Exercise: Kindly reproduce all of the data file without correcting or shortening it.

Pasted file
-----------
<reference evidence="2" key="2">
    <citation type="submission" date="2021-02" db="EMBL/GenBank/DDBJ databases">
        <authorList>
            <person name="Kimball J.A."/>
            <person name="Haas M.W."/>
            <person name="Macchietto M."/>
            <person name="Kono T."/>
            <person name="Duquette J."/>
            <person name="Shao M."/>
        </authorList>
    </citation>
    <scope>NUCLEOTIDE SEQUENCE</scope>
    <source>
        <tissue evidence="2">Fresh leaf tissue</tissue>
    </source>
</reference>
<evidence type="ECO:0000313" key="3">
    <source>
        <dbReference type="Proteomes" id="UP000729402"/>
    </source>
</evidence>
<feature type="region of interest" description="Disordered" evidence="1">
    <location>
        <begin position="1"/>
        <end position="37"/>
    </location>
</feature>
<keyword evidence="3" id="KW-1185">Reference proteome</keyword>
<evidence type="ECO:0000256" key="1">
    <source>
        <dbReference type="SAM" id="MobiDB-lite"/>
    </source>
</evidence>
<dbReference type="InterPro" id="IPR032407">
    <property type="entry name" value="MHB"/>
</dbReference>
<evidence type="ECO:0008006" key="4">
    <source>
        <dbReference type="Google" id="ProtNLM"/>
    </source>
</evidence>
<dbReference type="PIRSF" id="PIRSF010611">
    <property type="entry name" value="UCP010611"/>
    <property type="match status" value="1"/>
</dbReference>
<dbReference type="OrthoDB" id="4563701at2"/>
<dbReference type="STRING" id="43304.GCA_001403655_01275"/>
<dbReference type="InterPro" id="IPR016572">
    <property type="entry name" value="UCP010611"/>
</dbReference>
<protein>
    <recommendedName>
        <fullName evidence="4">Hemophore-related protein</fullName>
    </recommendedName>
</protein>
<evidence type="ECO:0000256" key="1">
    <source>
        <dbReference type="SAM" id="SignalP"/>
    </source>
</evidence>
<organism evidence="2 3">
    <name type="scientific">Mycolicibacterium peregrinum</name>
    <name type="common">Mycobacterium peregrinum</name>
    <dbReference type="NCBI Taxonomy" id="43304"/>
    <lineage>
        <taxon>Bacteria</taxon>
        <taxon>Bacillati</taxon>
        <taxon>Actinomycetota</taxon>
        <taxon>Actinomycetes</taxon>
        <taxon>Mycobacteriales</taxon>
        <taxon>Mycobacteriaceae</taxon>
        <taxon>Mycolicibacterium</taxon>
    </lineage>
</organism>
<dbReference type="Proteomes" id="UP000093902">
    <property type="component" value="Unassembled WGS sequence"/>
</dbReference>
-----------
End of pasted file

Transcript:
<reference evidence="2" key="2">
    <citation type="submission" date="2021-02" db="EMBL/GenBank/DDBJ databases">
        <authorList>
            <person name="Kimball J.A."/>
            <person name="Haas M.W."/>
            <person name="Macchietto M."/>
            <person name="Kono T."/>
            <person name="Duquette J."/>
            <person name="Shao M."/>
        </authorList>
    </citation>
    <scope>NUCLEOTIDE SEQUENCE</scope>
    <source>
        <tissue evidence="2">Fresh leaf tissue</tissue>
    </source>
</reference>
<evidence type="ECO:0000313" key="3">
    <source>
        <dbReference type="Proteomes" id="UP000729402"/>
    </source>
</evidence>
<feature type="region of interest" description="Disordered" evidence="1">
    <location>
        <begin position="1"/>
        <end position="37"/>
    </location>
</feature>
<keyword evidence="3" id="KW-1185">Reference proteome</keyword>
<evidence type="ECO:0000256" key="1">
    <source>
        <dbReference type="SAM" id="MobiDB-lite"/>
    </source>
</evidence>
<dbReference type="InterPro" id="IPR032407">
    <property type="entry name" value="MHB"/>
</dbReference>
<evidence type="ECO:0008006" key="4">
    <source>
        <dbReference type="Google" id="ProtNLM"/>
    </source>
</evidence>
<dbReference type="PIRSF" id="PIRSF010611">
    <property type="entry name" value="UCP010611"/>
    <property type="match status" value="1"/>
</dbReference>
<dbReference type="OrthoDB" id="4563701at2"/>
<dbReference type="STRING" id="43304.GCA_001403655_01275"/>
<dbReference type="InterPro" id="IPR016572">
    <property type="entry name" value="UCP010611"/>
</dbReference>
<protein>
    <recommendedName>
        <fullName evidence="4">Hemophore-related protein</fullName>
    </recommendedName>
</protein>
<evidence type="ECO:0000256" key="1">
    <source>
        <dbReference type="SAM" id="SignalP"/>
    </source>
</evidence>
<organism evidence="2 3">
    <name type="scientific">Mycolicibacterium peregrinum</name>
    <name type="common">Mycobacterium peregrinum</name>
    <dbReference type="NCBI Taxonomy" id="43304"/>
    <lineage>
        <taxon>Bacteria</taxon>
        <taxon>Bacillati</taxon>
        <taxon>Actinomycetota</taxon>
        <taxon>Actinomycetes</taxon>
        <taxon>Mycobacteriales</taxon>
        <taxon>Mycobacteriaceae</taxon>
        <taxon>Mycolicibacterium</taxon>
    </lineage>
</organism>
<dbReference type="Proteomes" id="UP000093902">
    <property type="component" value="Unassembled WGS sequence"/>
</dbReference>